The US and Russia launched special talks on strategic stability on Monday as part of a flurry of diplomatic activity in Europe this week aimed at defusing tensions over a Russian military buildup on the border with Ukraine, though no major breakthrough was immediately in sight, according to AP News.
Russian Deputy Foreign Minister Sergei Ryabkov and his delegation arrived under Swiss police escort at the U.S. diplomatic mission for face-to-face talks with Wendy Sherman, the US deputy secretary of state and her team.
The meeting is part of “Strategic Security Dialogue” talks on arms control and other broad issues launched by Presidents Joe Biden and Vladimir Putin during a June summit in the Swiss city.
After an informal working dinner on Sunday, Ryabkov predicted “difficult” talks in Geneva that are to be followed by a NATO-Russia meeting in Brussels on Wednesday and a meeting of the multilateral Organization for Security and Cooperation in Europe in Vienna on Thursday.
Moscow has sought to wrest a string of concessions from the US and its Western allies, including guarantees that NATO will no longer expand eastward into former Soviet states like Ukraine, along whose border Russia has amassed an estimated 100,000 troops in steps that have raised concerns about a possible deeper military intervention there.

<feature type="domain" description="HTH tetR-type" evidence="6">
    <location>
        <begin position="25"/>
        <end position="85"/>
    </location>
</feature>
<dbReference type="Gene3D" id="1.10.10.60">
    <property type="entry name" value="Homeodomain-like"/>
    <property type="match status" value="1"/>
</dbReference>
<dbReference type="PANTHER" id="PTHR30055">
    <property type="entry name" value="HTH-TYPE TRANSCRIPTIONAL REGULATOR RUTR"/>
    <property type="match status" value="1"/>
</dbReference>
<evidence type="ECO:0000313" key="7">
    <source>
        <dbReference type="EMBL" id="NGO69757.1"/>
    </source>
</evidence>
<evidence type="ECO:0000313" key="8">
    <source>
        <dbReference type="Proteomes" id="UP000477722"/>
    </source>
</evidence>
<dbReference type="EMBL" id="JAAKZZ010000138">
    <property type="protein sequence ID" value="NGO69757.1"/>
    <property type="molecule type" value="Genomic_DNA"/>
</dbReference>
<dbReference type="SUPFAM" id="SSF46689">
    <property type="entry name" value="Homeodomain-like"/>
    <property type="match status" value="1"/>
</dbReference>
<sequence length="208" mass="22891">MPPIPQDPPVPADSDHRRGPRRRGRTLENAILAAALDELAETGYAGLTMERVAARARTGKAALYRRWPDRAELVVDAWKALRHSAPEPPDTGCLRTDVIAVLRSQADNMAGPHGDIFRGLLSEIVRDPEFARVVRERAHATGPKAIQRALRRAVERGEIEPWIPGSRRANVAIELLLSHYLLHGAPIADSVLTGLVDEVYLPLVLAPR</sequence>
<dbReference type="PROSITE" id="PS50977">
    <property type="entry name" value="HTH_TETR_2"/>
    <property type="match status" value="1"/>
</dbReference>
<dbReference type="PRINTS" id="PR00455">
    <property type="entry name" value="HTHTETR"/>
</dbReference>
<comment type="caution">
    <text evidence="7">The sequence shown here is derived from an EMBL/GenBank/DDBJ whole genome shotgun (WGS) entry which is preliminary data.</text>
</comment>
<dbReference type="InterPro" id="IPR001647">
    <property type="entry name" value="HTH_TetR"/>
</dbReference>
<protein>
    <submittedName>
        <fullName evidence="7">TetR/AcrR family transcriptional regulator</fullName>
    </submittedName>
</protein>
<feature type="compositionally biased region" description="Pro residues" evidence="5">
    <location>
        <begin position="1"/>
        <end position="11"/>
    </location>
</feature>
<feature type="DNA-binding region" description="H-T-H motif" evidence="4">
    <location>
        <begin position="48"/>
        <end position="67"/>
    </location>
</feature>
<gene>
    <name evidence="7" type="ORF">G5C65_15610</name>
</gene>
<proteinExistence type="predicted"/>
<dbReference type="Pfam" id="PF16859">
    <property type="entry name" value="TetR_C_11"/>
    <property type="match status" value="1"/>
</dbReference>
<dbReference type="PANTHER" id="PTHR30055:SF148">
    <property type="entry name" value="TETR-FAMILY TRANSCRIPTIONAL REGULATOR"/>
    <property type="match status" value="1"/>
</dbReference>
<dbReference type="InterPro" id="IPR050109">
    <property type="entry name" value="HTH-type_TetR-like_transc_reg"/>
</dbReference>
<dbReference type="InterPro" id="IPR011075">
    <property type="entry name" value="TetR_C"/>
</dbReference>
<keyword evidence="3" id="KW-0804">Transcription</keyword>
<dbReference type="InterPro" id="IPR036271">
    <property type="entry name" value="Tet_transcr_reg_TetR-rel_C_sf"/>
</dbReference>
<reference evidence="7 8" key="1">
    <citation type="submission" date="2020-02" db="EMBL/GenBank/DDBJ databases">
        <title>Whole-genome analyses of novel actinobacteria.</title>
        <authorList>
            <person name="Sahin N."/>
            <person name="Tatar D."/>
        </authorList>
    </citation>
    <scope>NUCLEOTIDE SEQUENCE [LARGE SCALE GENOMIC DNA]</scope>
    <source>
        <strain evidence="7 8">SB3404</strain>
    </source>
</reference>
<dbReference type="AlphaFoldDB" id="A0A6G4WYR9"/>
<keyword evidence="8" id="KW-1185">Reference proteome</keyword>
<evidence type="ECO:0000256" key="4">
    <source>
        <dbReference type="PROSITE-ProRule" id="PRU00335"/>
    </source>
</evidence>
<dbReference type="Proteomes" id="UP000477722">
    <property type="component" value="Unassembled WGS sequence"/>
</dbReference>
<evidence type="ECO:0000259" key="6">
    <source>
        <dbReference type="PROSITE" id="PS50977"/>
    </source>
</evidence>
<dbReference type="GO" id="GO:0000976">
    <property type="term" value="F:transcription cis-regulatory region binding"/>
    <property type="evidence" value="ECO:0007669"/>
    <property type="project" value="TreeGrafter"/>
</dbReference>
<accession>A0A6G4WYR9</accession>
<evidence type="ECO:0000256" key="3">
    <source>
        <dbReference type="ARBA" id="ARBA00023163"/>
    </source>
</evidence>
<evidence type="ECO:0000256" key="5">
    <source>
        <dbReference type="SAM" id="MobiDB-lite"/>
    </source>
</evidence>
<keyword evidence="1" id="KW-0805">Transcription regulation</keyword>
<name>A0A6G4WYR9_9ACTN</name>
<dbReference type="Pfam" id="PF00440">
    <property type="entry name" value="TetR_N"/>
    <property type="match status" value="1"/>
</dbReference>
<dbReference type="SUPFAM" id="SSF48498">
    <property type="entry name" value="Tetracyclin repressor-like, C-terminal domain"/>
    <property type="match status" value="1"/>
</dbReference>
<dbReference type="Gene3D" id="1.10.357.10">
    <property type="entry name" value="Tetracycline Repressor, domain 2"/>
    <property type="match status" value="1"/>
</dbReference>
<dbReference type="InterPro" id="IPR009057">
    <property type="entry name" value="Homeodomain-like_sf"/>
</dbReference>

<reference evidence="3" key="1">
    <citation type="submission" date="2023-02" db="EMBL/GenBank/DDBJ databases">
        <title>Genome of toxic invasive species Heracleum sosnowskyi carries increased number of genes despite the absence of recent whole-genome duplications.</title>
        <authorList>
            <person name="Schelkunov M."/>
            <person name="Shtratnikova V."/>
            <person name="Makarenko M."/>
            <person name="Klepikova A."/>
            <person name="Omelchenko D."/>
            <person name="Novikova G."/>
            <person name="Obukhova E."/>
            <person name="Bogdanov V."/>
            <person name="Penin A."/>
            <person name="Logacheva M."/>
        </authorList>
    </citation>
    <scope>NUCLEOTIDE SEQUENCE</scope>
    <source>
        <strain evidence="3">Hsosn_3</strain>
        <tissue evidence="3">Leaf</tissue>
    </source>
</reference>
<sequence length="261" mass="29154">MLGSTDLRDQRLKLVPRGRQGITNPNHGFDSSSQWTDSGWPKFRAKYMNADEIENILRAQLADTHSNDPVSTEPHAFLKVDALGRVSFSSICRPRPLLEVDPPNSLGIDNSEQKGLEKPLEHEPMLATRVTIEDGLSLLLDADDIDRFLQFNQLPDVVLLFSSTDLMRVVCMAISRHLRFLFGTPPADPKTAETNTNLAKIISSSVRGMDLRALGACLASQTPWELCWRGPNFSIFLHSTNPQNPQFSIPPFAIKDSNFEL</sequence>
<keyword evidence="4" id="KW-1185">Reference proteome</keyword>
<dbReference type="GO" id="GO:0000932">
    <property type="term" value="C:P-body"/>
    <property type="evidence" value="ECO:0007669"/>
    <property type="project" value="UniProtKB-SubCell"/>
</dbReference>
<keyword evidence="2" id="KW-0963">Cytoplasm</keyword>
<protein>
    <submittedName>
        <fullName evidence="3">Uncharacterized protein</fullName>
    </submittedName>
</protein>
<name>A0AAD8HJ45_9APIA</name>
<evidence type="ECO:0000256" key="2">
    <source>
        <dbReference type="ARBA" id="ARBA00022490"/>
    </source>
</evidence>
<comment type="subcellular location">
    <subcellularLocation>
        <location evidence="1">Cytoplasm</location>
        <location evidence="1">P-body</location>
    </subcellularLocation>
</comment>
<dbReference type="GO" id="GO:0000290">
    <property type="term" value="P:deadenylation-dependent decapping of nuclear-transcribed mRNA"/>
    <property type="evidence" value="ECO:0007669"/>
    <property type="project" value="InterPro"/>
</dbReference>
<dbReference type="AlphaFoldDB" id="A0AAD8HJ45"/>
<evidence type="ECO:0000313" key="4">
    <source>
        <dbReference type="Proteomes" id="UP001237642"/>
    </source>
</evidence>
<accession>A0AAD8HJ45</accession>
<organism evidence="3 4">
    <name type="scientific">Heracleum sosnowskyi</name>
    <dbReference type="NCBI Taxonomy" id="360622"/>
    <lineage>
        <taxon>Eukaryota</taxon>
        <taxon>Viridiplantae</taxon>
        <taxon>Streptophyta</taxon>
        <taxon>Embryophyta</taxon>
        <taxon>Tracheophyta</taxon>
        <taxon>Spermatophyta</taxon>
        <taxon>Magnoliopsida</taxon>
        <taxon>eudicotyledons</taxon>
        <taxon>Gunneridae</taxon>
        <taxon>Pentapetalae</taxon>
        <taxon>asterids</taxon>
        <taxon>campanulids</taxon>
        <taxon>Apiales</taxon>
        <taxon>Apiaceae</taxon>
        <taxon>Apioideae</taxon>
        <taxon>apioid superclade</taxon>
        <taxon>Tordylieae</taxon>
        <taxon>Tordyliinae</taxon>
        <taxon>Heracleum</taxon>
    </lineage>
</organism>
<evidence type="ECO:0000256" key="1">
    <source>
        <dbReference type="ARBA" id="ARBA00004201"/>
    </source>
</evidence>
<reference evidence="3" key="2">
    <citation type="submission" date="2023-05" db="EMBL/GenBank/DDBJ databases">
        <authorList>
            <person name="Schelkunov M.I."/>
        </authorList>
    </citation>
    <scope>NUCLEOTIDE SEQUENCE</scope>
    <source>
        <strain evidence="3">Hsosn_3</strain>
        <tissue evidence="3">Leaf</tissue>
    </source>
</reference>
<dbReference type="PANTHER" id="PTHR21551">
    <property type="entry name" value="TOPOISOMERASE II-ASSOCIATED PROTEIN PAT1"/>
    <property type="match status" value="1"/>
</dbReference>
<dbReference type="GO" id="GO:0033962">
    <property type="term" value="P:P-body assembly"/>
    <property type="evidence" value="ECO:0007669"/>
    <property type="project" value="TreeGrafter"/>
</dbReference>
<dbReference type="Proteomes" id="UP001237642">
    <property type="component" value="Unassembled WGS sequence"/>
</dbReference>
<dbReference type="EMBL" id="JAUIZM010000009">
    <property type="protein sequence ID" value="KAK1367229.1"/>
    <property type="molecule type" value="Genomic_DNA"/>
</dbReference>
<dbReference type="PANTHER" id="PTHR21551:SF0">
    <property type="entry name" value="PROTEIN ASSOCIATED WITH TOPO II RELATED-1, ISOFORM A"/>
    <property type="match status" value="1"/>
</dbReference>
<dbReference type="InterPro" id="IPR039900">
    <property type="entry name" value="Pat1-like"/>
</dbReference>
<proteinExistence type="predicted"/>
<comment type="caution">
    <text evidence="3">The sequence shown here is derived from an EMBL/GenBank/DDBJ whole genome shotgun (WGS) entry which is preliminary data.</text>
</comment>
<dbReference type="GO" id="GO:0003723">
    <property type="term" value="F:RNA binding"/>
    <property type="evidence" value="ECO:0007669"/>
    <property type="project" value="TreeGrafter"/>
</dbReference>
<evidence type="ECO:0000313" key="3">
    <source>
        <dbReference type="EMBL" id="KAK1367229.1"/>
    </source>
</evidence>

State Department spokesman Ned Price said that during Sunday’s dinner Sherman “stressed the United States’ commitment to the international principles of sovereignty, territorial integrity and the freedom of sovereign nations to choose their own alliances,” a reference to Ukraine and its aspirations of joining NATO.
Sherman “affirmed that the United States would welcome genuine progress through diplomacy,” Price said in a statement.
The US has played down hopes of significant progress this week and said some demands like a possible halt to NATO expansion go against countries’ sovereign rights to set up their own security arrangements, and are thus non-negotiable.
US Secretary of State Antony Blinken said on Sunday that he doesn’t expect any breakthroughs in the coming week. Instead, he said a more likely positive outcome would be an agreement to de-escalate tensions in the short term and return to talks at an appropriate time in the future. But the U.S. will have to see a de-escalation for there to be actual progress.